I don't know about the rest of you, but when it comes to comparing my work to others, I'm a sucker for punishment. Try as I might, I can't help but peruse the latest trade magazines when I'm cruising the bookstore, avoiding the editing I should be doing at home. And without fail, something catches my eye that makes my jaw drop. In this day and age when so much of the great work out there is heavily Photoshopped, should we be so quick to compare our own work to it?
Let's be upfront about this: photography has always been about image manipulation. From the beginning, we've been taking a baseline image and attempting to make it better after the fact. Whether it be in the traditional darkroom, creating emulsion lifts, hand-painting prints or negatives, or working with post-processing software, photographers have never been happy with what comes out of the camera. The difference between a lot of these techniques and manipulation through the computer is that this manipulation is fairly removed from the photographic process. You're dealing with data as opposed to something you created that you can touch and feel. As such, it requires a different skillset that some may be lacking in. As the gulf of required knowledge, size of images, and the necessary hardware and software becomes more and more complex, it's easy to fall behind in post-processing skill. So, does that make you a less capable photographer?
When you can't produce what is becoming industry standard work because of a lack of software knowledge, the temptation is to see yourself as less than. Well I'm here to tell you: Don't do it. Don't beat yourself up. All of the photography work you see out there started in one place: with something to take the image and a mind behind it. There was a recording tool of some sort, a medium to hold that image, and someone calling the shots. The rest is where the craft comes in. Craft encompasses all the skills you need to capture the image in the way you want. Did you see the image in your head beforehand and does it look like you imagined it? If yes, then you succeeded. If not, keep trying.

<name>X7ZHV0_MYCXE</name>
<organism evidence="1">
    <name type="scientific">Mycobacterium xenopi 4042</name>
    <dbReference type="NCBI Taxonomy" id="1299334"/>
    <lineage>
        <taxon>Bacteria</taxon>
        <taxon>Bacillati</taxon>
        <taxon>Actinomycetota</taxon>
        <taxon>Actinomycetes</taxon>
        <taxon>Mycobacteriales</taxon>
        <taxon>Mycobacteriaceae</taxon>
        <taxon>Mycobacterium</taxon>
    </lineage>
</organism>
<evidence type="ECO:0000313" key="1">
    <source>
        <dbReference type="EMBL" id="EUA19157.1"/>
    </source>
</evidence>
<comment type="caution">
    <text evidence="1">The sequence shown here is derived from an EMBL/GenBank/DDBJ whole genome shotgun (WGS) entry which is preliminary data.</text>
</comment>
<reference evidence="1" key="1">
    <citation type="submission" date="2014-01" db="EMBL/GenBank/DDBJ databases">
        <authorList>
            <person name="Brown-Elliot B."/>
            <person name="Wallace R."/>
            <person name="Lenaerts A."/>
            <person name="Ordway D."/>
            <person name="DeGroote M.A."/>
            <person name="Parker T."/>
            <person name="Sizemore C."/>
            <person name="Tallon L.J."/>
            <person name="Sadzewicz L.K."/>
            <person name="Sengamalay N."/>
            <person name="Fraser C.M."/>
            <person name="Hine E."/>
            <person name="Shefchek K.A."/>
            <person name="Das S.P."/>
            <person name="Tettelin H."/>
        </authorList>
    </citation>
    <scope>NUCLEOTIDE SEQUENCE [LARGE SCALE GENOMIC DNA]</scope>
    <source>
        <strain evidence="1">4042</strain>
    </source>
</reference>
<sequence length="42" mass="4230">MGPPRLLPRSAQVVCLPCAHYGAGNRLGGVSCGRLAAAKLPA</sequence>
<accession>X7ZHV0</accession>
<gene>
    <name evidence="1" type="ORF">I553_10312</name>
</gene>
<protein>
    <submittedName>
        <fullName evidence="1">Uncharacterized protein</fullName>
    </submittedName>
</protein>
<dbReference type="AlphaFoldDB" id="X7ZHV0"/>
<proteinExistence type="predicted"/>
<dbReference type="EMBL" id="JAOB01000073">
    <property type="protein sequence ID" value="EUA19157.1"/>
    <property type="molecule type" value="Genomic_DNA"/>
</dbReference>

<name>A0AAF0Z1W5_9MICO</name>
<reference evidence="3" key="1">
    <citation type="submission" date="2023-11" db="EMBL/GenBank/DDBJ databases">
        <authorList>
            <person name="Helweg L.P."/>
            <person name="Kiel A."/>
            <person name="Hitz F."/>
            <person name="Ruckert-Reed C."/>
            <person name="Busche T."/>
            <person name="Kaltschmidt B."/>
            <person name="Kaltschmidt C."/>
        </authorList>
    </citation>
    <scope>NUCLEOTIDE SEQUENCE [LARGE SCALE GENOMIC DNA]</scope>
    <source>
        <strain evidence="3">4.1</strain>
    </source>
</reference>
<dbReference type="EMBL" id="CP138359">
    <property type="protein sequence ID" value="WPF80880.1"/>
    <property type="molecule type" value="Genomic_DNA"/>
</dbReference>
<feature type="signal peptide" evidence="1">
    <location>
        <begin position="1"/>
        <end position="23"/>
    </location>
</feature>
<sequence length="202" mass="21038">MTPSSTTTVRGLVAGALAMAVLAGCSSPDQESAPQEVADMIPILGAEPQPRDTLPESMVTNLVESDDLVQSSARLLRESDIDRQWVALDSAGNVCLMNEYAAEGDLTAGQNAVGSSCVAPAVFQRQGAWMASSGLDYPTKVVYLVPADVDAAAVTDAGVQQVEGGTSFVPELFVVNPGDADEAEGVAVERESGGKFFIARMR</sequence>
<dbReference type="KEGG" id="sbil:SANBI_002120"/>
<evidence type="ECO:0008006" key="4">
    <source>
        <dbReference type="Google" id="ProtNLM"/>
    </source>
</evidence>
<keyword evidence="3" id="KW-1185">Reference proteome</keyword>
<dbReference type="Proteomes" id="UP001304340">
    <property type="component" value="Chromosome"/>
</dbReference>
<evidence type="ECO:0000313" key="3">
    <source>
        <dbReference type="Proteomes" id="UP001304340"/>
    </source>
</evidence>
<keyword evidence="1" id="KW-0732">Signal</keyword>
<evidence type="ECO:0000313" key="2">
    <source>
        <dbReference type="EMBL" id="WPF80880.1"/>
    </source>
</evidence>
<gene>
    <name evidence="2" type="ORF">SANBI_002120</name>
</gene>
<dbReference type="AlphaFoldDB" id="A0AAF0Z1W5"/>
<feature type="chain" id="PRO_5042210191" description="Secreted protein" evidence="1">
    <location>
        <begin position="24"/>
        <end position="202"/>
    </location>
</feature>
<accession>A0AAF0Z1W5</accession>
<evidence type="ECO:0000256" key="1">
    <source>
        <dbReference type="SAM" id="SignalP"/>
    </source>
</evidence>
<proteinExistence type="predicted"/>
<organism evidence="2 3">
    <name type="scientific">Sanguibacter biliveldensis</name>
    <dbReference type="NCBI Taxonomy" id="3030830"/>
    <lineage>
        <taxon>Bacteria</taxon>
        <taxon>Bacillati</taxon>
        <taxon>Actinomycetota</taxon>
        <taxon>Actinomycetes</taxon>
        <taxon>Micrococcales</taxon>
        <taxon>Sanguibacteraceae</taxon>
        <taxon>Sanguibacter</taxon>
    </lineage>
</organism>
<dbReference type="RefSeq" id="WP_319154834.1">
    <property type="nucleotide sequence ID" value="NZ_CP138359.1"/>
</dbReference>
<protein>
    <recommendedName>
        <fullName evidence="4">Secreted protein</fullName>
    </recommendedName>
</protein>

I don't want to get into the "Is photography an art?" question here, but one thing that's for sure is that photography is a technical craft. If you do want to compare yourself to others, don't worry as much about your artistic interpretation versus theirs. It's all subjective, and you'll only end up getting down on yourself. Rather, look at the work of others in terms of craft. Is it technically sound? Where does the eye lead you? Does the image say anything? Does the exposure look right? Tons of tricks can make an image seem better than it is (at least to you). Forget about all that. Get down to brass tacks. Does the image work? If you like an image, break it apart and find the light sources. Figure it out. But don't compare their art to yours. You do you.
Of course, it's easy to say "don't worry about the art of it." But that doesn't really work. So, here's my advice, such that it is: worry about the craft. The art will come. The more techniques you can apply, the bigger your toolbox and the more things you'll try. You'll take more risks, and your work will take on its own character. There's where the art lies. It's in-between craft and your mind. You want to be a better artist? Be a better technician. Learn the craft of photography first.
As for Photoshop, too often it's used as an excuse to cover up a lack of skill. There are those that take an image to use purely as a component of a digital illustration. Great! That's not what I'm talking about here. Use Photoshop as that final lacquer on the project and not as a cover-up, unless, of course, the software is integral to your final vision. If you want to be a better photographer, step away from the computer, pick up your camera, and work harder at it. Fail, fail, and fail again. I know I do! Don't just fix it in post. Get it right in the present. If you'd rather rip your eyes out than stare at Photoshop, don't do it. Outsource it. Or find a way to make it less painful for yourself. Keep building that toolbox. I guarantee you'll be a stronger artist on the other side.